Around six years and two months ago I came back home to Virginia after my first stint of long-term travel. Has it really been that long?
Fresh off the plane from a year in Spain and learning important lessons like fitting everything you need for a week of travel into a carry-on and how to order cocktails like a native in Spanish, my twenty year-old mind was ignited with an insatiable wanderlust.
From a small town girl, who if she was lucky got to visit Virginia Beach for a long weekend in the summer, to living and traveling around glamorous Europe for a year, understandably all I wanted to do was talk about my time abroad when I got back. Sadly, I soon figured out that pretty much everyone from my “life back home” didn’t really give a shit, and plenty of people who I thought were true friends, turned out to be the opposite.
That summer was a dark one, and perhaps one of the loneliest periods of my life.
Feeling like I just had the experience to end all experiences yet I had to keep it to myself because I had no one to talk to depressed the crap out of me. However, being a born introvert, I had no problem keeping myself busy with two summer jobs, a newfound interest in scrapbooking and the invention of Facebook chat, where I could easily waste away hours reminiscing and catching up with friends from all over the world who “got” me, whatever that means.
Little did I know that I was throwing down the proverbial gauntlet, and that year marked a choice I made to have a life filled with travel. In my mind, it shouldn’t have affected or changed anything, friendships included, but it did. Everything changed.
Choosing a life a travel can be alienating, to say the least.
Whether friends and family can’t (or won’t) relate to your experiences around the world or you feel like you have started wandering down such an intrinsically different path than most people you know, returning home from a big trip overseas pretty much guarantees you to be confronted with a broad range of complex and challenging emotions regarding friendships.
Now as pitiful as that all sounds now, every cloud has a silver lining and I learned many a valuable lesson that summer that have stuck with me through the years: the good, the bad, and the ugly.
Here is my two cents about how to manage both long-term travel and maintain friendships around the world.
1. You learn who your real friends are, and you learn fast.
While I believe that travel has many life lessons to offer you if you open yourself up to it, I think perhaps the most valuable piece of advice you can takeaway from tramping around the globe is learning who your real friends are.
All the old cliches are true. Every word of them.
True friends stay with you no matter what decisions you make with your life and will support you through thick and thin. Even if they don’t own a passport and never take a vacation, they won’t judge your wandering lifestyle and discredit you. And those that do, aren’t friends at all.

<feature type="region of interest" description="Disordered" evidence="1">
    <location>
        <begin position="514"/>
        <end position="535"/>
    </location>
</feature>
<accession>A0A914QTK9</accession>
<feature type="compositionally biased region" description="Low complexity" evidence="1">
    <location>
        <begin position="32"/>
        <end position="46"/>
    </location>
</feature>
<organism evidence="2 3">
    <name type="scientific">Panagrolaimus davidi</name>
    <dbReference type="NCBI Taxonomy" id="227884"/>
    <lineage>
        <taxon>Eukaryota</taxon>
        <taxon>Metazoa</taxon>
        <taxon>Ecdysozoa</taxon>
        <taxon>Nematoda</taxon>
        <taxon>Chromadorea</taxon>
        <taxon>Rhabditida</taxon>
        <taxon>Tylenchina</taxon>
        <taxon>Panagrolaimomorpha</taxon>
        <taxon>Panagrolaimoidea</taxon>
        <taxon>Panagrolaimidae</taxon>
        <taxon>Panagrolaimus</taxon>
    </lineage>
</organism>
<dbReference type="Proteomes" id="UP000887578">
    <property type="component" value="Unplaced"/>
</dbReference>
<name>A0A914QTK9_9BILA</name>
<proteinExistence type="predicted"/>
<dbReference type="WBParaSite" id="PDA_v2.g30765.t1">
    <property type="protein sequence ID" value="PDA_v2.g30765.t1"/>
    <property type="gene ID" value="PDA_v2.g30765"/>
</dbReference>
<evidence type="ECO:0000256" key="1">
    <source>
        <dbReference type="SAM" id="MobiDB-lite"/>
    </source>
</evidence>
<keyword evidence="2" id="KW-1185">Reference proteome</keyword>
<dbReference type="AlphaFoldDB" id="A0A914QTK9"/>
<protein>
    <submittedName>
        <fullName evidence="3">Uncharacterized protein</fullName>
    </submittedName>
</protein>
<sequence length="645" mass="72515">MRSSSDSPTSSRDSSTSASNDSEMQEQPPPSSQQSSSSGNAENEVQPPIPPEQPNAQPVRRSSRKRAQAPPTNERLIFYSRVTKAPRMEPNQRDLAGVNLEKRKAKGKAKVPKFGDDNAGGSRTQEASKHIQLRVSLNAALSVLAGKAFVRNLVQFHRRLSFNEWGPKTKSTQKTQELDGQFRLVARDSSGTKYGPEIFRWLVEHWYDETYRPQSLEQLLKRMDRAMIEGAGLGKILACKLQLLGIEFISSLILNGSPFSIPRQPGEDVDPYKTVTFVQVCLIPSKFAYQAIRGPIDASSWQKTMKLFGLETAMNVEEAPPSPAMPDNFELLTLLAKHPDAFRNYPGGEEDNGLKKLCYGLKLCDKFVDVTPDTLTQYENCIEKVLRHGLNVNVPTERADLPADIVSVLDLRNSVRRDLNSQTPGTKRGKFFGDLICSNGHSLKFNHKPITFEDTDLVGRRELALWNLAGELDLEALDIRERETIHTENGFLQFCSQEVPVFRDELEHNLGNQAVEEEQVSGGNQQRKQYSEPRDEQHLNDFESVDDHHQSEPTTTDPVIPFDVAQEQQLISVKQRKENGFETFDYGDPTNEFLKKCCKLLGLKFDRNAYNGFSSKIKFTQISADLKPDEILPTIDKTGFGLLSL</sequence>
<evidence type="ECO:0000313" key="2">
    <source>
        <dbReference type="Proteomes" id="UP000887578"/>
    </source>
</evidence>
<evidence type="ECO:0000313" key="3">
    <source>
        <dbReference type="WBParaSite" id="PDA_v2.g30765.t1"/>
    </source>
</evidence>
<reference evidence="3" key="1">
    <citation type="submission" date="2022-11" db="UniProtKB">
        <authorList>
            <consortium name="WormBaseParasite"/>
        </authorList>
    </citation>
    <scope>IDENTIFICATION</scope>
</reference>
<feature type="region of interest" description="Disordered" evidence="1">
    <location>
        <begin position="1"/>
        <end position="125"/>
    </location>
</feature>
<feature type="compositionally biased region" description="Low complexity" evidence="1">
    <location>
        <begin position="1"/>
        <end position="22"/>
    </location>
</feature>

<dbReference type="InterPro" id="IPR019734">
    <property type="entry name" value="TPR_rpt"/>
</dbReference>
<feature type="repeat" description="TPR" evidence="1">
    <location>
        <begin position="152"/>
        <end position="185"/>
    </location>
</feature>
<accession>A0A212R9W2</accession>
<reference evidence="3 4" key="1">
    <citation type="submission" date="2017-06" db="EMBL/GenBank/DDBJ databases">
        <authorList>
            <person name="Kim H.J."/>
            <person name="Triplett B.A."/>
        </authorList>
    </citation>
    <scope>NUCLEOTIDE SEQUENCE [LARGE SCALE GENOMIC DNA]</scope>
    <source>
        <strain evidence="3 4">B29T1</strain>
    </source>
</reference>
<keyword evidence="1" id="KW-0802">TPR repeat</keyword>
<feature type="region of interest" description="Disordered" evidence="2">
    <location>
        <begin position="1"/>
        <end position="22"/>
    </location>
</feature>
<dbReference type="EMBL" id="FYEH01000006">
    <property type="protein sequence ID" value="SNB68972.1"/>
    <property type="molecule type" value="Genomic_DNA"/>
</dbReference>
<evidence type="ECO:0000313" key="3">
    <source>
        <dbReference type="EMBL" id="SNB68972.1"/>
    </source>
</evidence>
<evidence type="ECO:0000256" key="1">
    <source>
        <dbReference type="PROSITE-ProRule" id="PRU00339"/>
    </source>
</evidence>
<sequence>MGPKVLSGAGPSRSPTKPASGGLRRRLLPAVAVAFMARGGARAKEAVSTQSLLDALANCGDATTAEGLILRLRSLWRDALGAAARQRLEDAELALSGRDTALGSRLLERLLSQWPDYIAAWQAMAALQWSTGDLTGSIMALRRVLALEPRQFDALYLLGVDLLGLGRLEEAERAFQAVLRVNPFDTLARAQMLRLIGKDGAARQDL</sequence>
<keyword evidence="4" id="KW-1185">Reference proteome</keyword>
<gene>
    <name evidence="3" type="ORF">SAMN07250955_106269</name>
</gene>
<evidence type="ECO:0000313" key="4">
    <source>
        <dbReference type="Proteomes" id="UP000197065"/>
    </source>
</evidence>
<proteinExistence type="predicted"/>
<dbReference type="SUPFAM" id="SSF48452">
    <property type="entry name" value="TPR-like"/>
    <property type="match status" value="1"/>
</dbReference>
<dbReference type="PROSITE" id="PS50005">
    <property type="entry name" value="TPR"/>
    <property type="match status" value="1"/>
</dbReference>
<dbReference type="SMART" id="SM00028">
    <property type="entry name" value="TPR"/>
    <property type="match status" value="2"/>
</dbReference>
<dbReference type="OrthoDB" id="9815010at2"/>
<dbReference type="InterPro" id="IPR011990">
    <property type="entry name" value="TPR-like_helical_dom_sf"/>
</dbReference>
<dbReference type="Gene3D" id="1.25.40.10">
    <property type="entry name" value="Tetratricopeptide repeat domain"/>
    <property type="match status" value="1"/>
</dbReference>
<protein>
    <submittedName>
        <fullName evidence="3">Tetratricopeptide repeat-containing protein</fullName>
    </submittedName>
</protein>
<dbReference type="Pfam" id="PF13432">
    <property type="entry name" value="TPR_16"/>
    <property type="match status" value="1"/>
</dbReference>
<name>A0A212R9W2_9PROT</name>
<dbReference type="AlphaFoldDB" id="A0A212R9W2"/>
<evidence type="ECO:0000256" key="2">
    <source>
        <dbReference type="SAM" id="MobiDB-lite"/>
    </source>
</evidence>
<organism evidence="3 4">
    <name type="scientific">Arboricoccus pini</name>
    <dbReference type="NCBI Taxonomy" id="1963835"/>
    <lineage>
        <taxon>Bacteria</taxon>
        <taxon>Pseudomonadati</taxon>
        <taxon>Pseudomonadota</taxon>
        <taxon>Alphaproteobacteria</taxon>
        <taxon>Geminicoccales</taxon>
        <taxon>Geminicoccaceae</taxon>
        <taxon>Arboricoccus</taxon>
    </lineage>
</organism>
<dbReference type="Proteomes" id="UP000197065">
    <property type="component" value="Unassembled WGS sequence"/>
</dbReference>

While they may not be able to sympathize with your visa problems or even really understand how blogging could be a career, they are still supportive and don’t hold it over your head. They understand your passion for travel and will stick by you.
My closest friends, the ones who really matter, understand that I am physically (and mentally) all over the place, and they get it. Sometimes months will go by and we won’t talk, but then when we do, it’s just like old times and we pick up where we left off. Nowadays, I consider myself lucky if I get to see them once a year or so, but they understand. We all have our own lives to lead and friendships with too much pressure and demands will not work out in the end.
Surround yourself with good people who love you for you, no matter how much of a traveling trainwreck you are.
2. Be openminded and be relatable
Striking a balance between being true to yourself and maintaining friendships with people with entirely different lifestyles than yours is challenging, but not impossible.
This is a murky gray area of my personality that I have spent years working on and trying to improve. If you let it, travel WILL open and broaden your mind. But do not make the classic mistake of inflating self-importance just because you have managed to accomplish something “special” with world travel.
That lonely summer between sophomore and junior year of college ended up being an enlightening one. Because I felt that people disliked me for my love for travel and my passion for storytelling, I started to resent everyone right back. Even now I am ashamed of the things I thought and how much I judged others for choosing a different “boring and ordinary” path in life. How could anyone be satisfied without travel? My young mind couldn’t wrap itself around that thought.
We all have our own paths in life to follow, and you can’t look down, or judge or even compare your lot to somebody else’s.
Now just because no one could relate to me didn’t mean that I couldn’t relate to anybody else. While you might not have any control over how others respond and react to your lifestyle choices, you do have 100% say in how YOU behave towards others.